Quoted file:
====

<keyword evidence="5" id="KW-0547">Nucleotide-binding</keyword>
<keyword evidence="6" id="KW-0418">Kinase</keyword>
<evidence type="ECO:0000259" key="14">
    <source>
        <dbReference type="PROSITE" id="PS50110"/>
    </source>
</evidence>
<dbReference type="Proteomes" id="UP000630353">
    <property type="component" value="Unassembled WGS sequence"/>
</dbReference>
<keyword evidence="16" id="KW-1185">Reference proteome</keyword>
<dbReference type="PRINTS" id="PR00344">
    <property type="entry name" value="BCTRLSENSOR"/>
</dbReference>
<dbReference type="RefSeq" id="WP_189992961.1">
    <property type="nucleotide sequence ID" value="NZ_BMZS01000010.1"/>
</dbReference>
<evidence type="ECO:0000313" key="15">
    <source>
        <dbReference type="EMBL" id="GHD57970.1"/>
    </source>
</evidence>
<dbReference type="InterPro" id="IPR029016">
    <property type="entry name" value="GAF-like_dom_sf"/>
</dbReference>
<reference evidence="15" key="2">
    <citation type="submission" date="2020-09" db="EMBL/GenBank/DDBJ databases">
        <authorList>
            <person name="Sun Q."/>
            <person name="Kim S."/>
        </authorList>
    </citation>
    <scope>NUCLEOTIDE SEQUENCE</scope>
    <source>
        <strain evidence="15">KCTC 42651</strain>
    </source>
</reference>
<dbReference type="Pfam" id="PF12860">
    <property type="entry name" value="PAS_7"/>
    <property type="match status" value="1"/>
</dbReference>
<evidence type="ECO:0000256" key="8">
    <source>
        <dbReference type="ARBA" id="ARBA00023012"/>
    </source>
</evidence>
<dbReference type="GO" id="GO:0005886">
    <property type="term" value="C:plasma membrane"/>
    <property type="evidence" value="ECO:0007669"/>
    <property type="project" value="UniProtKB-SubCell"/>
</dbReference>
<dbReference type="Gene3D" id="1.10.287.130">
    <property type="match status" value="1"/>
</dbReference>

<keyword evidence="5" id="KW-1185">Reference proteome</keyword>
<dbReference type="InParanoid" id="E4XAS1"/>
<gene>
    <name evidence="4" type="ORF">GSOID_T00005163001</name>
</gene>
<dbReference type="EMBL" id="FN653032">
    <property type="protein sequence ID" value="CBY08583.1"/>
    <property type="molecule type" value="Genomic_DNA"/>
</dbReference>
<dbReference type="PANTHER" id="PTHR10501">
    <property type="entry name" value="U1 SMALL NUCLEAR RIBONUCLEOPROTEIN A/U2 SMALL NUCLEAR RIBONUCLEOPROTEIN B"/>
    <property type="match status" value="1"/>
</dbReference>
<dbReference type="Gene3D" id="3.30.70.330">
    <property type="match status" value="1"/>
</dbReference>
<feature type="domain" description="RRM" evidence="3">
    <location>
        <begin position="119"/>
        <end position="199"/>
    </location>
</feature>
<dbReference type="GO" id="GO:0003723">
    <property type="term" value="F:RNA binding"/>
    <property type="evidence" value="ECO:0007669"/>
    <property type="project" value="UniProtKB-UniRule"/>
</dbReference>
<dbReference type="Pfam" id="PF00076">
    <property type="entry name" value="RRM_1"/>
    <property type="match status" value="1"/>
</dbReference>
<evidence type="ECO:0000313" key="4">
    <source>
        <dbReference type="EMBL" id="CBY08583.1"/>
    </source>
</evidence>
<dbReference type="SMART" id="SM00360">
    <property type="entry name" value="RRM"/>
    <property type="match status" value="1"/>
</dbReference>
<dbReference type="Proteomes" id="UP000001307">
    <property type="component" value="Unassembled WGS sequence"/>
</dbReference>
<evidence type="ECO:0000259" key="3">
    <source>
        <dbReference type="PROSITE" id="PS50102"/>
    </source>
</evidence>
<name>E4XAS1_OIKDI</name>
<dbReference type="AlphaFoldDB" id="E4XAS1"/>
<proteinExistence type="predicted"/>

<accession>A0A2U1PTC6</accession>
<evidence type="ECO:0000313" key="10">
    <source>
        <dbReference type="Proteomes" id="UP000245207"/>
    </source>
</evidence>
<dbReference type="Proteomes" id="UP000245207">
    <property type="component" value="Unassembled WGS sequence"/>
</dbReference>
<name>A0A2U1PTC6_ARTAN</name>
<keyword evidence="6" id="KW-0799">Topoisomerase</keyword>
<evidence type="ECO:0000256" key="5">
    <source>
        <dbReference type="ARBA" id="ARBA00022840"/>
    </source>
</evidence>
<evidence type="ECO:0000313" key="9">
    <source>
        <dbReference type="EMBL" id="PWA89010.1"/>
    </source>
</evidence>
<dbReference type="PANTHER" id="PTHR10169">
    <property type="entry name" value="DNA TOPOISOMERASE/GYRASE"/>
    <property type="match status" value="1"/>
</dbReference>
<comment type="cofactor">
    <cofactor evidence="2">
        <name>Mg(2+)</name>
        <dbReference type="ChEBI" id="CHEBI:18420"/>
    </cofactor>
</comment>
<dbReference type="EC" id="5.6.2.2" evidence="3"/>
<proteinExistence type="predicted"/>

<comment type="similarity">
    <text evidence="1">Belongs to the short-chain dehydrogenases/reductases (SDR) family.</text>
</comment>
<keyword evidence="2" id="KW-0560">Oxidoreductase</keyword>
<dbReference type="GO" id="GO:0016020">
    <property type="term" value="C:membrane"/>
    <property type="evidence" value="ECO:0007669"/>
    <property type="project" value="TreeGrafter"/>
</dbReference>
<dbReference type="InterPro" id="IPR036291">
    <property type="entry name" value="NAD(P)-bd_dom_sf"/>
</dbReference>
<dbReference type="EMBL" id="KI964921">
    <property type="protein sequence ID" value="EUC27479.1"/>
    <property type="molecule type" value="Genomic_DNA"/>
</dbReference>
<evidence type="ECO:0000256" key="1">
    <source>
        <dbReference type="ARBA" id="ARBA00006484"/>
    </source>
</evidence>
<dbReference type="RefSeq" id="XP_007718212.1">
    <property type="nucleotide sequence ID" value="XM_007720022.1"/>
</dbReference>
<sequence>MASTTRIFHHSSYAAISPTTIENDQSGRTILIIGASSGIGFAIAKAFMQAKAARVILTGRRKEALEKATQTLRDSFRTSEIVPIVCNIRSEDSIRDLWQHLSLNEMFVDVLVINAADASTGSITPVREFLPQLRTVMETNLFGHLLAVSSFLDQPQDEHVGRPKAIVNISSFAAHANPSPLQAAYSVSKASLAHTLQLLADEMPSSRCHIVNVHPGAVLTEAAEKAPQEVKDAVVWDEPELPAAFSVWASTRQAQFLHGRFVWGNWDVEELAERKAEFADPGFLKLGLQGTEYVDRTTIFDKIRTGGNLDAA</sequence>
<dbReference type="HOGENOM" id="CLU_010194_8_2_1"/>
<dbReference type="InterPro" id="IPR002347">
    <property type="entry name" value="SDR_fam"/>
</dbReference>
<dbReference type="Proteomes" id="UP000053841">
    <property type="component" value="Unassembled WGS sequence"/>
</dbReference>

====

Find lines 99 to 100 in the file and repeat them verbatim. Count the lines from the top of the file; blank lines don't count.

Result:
    <source>
        <dbReference type="PROSITE" id="PS50102"/>